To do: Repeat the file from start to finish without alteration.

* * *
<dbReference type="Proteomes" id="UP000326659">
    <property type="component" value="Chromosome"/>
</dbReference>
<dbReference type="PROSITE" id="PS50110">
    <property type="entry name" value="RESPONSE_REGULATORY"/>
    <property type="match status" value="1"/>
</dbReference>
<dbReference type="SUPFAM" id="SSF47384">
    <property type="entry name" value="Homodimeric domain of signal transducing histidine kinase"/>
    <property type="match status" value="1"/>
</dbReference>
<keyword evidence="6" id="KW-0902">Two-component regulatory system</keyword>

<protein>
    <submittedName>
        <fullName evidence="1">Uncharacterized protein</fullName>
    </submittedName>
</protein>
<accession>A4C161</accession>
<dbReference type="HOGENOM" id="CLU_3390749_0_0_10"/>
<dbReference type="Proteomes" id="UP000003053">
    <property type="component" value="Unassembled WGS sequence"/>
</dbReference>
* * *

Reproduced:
<dbReference type="Proteomes" id="UP000326659">
    <property type="component" value="Chromosome"/>
</dbReference>
<dbReference type="PROSITE" id="PS50110">
    <property type="entry name" value="RESPONSE_REGULATORY"/>
    <property type="match status" value="1"/>
</dbReference>
<dbReference type="SUPFAM" id="SSF47384">
    <property type="entry name" value="Homodimeric domain of signal transducing histidine kinase"/>
    <property type="match status" value="1"/>
</dbReference>
<keyword evidence="6" id="KW-0902">Two-component regulatory system</keyword>

<protein>
    <submittedName>
        <fullName evidence="1">Uncharacterized protein</fullName>
    </submittedName>
</protein>
<accession>A4C161</accession>
<dbReference type="HOGENOM" id="CLU_3390749_0_0_10"/>
<dbReference type="Proteomes" id="UP000003053">
    <property type="component" value="Unassembled WGS sequence"/>
</dbReference>